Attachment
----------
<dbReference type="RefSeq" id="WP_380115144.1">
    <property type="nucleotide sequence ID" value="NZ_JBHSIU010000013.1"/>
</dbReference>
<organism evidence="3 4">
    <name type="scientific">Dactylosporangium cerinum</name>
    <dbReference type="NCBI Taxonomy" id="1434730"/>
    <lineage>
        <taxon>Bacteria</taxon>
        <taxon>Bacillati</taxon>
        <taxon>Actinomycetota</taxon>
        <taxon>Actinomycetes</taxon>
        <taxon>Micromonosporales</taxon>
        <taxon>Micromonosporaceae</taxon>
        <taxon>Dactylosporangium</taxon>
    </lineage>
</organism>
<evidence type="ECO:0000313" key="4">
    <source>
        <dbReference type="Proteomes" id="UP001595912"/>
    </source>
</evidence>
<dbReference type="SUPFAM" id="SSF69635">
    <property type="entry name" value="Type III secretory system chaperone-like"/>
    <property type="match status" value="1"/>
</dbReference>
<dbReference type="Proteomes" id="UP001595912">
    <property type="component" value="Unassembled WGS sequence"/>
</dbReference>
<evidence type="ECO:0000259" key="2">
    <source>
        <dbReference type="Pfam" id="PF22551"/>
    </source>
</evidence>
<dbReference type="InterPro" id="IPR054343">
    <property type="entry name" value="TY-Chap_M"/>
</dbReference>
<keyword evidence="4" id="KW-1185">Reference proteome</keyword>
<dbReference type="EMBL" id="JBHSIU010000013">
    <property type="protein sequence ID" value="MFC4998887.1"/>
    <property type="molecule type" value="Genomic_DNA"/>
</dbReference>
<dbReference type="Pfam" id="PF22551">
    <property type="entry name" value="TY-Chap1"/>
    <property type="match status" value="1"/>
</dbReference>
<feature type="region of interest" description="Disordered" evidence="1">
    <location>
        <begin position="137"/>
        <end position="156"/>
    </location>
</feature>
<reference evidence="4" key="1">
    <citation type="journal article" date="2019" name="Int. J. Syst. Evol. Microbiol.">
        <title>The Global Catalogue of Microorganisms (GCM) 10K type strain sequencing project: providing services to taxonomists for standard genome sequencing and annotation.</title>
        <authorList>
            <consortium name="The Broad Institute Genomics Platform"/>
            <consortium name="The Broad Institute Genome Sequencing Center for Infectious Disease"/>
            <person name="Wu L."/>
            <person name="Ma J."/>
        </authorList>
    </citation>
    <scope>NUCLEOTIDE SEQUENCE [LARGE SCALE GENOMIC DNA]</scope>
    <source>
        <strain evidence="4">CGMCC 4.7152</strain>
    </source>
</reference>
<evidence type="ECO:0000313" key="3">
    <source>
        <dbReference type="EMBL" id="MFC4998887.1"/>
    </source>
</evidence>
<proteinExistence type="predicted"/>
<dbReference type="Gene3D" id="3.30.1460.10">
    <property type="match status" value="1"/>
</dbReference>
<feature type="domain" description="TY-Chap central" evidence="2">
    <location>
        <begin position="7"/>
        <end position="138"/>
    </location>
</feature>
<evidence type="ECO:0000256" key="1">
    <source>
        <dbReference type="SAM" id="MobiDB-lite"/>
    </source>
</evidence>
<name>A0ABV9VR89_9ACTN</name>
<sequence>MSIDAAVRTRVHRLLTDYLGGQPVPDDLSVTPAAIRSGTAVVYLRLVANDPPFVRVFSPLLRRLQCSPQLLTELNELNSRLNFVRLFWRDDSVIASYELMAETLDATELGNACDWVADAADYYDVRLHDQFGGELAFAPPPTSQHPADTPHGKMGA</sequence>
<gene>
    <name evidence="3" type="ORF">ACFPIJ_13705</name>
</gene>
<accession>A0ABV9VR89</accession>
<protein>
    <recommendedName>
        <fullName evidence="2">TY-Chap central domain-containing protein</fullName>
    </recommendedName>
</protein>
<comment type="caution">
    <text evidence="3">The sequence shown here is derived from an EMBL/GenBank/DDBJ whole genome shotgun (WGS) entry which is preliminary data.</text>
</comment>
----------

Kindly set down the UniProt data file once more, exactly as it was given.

<dbReference type="RefSeq" id="WP_380115144.1">
    <property type="nucleotide sequence ID" value="NZ_JBHSIU010000013.1"/>
</dbReference>
<organism evidence="3 4">
    <name type="scientific">Dactylosporangium cerinum</name>
    <dbReference type="NCBI Taxonomy" id="1434730"/>
    <lineage>
        <taxon>Bacteria</taxon>
        <taxon>Bacillati</taxon>
        <taxon>Actinomycetota</taxon>
        <taxon>Actinomycetes</taxon>
        <taxon>Micromonosporales</taxon>
        <taxon>Micromonosporaceae</taxon>
        <taxon>Dactylosporangium</taxon>
    </lineage>
</organism>
<evidence type="ECO:0000313" key="4">
    <source>
        <dbReference type="Proteomes" id="UP001595912"/>
    </source>
</evidence>
<dbReference type="SUPFAM" id="SSF69635">
    <property type="entry name" value="Type III secretory system chaperone-like"/>
    <property type="match status" value="1"/>
</dbReference>
<dbReference type="Proteomes" id="UP001595912">
    <property type="component" value="Unassembled WGS sequence"/>
</dbReference>
<evidence type="ECO:0000259" key="2">
    <source>
        <dbReference type="Pfam" id="PF22551"/>
    </source>
</evidence>
<dbReference type="InterPro" id="IPR054343">
    <property type="entry name" value="TY-Chap_M"/>
</dbReference>
<keyword evidence="4" id="KW-1185">Reference proteome</keyword>
<dbReference type="EMBL" id="JBHSIU010000013">
    <property type="protein sequence ID" value="MFC4998887.1"/>
    <property type="molecule type" value="Genomic_DNA"/>
</dbReference>
<dbReference type="Pfam" id="PF22551">
    <property type="entry name" value="TY-Chap1"/>
    <property type="match status" value="1"/>
</dbReference>
<feature type="region of interest" description="Disordered" evidence="1">
    <location>
        <begin position="137"/>
        <end position="156"/>
    </location>
</feature>
<reference evidence="4" key="1">
    <citation type="journal article" date="2019" name="Int. J. Syst. Evol. Microbiol.">
        <title>The Global Catalogue of Microorganisms (GCM) 10K type strain sequencing project: providing services to taxonomists for standard genome sequencing and annotation.</title>
        <authorList>
            <consortium name="The Broad Institute Genomics Platform"/>
            <consortium name="The Broad Institute Genome Sequencing Center for Infectious Disease"/>
            <person name="Wu L."/>
            <person name="Ma J."/>
        </authorList>
    </citation>
    <scope>NUCLEOTIDE SEQUENCE [LARGE SCALE GENOMIC DNA]</scope>
    <source>
        <strain evidence="4">CGMCC 4.7152</strain>
    </source>
</reference>
<evidence type="ECO:0000313" key="3">
    <source>
        <dbReference type="EMBL" id="MFC4998887.1"/>
    </source>
</evidence>
<proteinExistence type="predicted"/>
<dbReference type="Gene3D" id="3.30.1460.10">
    <property type="match status" value="1"/>
</dbReference>
<feature type="domain" description="TY-Chap central" evidence="2">
    <location>
        <begin position="7"/>
        <end position="138"/>
    </location>
</feature>
<evidence type="ECO:0000256" key="1">
    <source>
        <dbReference type="SAM" id="MobiDB-lite"/>
    </source>
</evidence>
<name>A0ABV9VR89_9ACTN</name>
<sequence>MSIDAAVRTRVHRLLTDYLGGQPVPDDLSVTPAAIRSGTAVVYLRLVANDPPFVRVFSPLLRRLQCSPQLLTELNELNSRLNFVRLFWRDDSVIASYELMAETLDATELGNACDWVADAADYYDVRLHDQFGGELAFAPPPTSQHPADTPHGKMGA</sequence>
<gene>
    <name evidence="3" type="ORF">ACFPIJ_13705</name>
</gene>
<accession>A0ABV9VR89</accession>
<protein>
    <recommendedName>
        <fullName evidence="2">TY-Chap central domain-containing protein</fullName>
    </recommendedName>
</protein>
<comment type="caution">
    <text evidence="3">The sequence shown here is derived from an EMBL/GenBank/DDBJ whole genome shotgun (WGS) entry which is preliminary data.</text>
</comment>